Despite the excitement surrounding both incidents, Baloo said she expects to see more of the same in 2022 as the necessary lessons have not yet been learned.
“Supply chain attacks are going nowhere,” she said. “The biggest problem is that we don’t fully understand our potential vulnerabilities.”
“We’ve reached a certain level of maturity in terms of the technologies we’re using, but we don’t understand how they link together to create vulnerabilities.”
This is an issue that affects open source software as much as it affects proprietary services, notes Baloo. The fact that code is available to everyone doesn’t necessarily mean that someone has done it with due diligence, as Log4j has demonstrated.
However, Baloo is optimistic that regulations requiring companies to better monitor their software bill of materials (SBOM) could play a role in mitigating risk for their customers.
After the SolarWinds attack, for example, US President Biden has one supreme command that led to new ones guidance This requires software vendors to provide a comprehensive SBOM as part of the public procurement process.
The US has stopped requiring vendors to provide SBOMs to all customers, but there is hope that this practice will become more widespread and that new regulations will at least raise the profile of supply chain-related risks.
The Next Frontier
Not only are cybersecurity companies tasked with anticipating the types of attacks that might threaten customers in the near term, they also need to look further ahead and into the distance.
Another emerging technology field that is expected to have a significant impact on the cybersecurity landscape is quantum computing, which happens to be an additional area of expertise for Baloo, who advises the World Economic Forum on the topic.
Quantum computers solve problems in a completely different way than classical machines, exploiting a phenomenon known as superposition (where subatomic particles exist in multiple states simultaneously) to perform certain calculations many times faster than is currently possible.
Although the most powerful in the world quantum processors currently provide too few quantum bits (qubits) to provide a meaningful advantage over traditional supercomputers, the maturation of quantum computing will create various problems from a security perspective.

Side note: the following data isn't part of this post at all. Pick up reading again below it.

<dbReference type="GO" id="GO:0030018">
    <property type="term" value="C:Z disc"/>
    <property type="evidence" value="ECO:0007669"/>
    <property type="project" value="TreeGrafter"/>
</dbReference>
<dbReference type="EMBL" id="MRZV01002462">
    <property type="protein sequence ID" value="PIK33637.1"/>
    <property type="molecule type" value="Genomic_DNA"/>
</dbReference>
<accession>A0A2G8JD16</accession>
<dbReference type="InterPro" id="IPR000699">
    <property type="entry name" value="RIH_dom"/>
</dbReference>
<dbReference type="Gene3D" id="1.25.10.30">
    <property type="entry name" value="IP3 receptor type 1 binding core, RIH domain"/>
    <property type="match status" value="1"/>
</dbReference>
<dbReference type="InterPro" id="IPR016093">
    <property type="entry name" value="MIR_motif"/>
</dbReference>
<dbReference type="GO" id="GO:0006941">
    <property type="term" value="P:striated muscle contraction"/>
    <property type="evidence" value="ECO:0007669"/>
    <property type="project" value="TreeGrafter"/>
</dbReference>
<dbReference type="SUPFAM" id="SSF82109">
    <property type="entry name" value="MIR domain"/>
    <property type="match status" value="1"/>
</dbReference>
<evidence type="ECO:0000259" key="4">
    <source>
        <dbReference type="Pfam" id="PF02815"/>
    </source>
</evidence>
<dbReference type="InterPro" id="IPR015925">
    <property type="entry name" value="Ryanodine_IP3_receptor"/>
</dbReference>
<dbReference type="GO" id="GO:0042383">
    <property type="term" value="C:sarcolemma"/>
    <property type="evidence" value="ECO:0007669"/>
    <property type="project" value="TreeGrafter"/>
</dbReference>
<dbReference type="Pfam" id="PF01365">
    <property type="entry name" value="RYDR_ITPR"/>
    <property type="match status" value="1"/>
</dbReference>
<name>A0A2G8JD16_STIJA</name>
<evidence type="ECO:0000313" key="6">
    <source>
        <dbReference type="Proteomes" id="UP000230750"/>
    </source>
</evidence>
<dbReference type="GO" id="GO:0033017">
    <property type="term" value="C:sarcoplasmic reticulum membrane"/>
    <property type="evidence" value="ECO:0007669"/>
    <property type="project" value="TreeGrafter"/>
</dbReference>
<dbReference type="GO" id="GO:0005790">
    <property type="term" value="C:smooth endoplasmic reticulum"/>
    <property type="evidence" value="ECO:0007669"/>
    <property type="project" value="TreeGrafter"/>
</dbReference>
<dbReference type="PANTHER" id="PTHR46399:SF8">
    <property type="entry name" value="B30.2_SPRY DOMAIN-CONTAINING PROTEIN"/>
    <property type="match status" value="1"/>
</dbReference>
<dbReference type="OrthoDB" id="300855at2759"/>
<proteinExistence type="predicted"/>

Most importantly, large quantum computers have enough horsepower to break modern cryptography. It is therefore a mistake to assume that information protected by encryption today will remain secure for years to come. Government-sponsored threat actors may already be collecting large amounts of encrypted data in hopes of one day being able to access it.
“Quantum computing will answer fundamental scientific questions like a needle-in-a-haystack,” Baloo noted. “But we’re screwed once we have a quantum computer capable of cracking the current encryption.”
“To reap the benefits of quantum computing, we need a new set of cryptographic algorithms that are unbreakable even with a quantum computer. As a cybersecurity community, we need forward-thinking defenses, so we are prepared for these types of challenges.”
Again, this is an issue that will require security firms to work closely together in the years to come, both to develop new quantum-proof algorithms and to push for regulation that ensures the most vulnerable parts of the economy are “quantum-ready”.
In a scenario where quantum-secure technologies are not evolving as rapidly as quantum computing, the foundations of modern cybersecurity will be jeopardized.
And the clock is ticking, Baloo warned.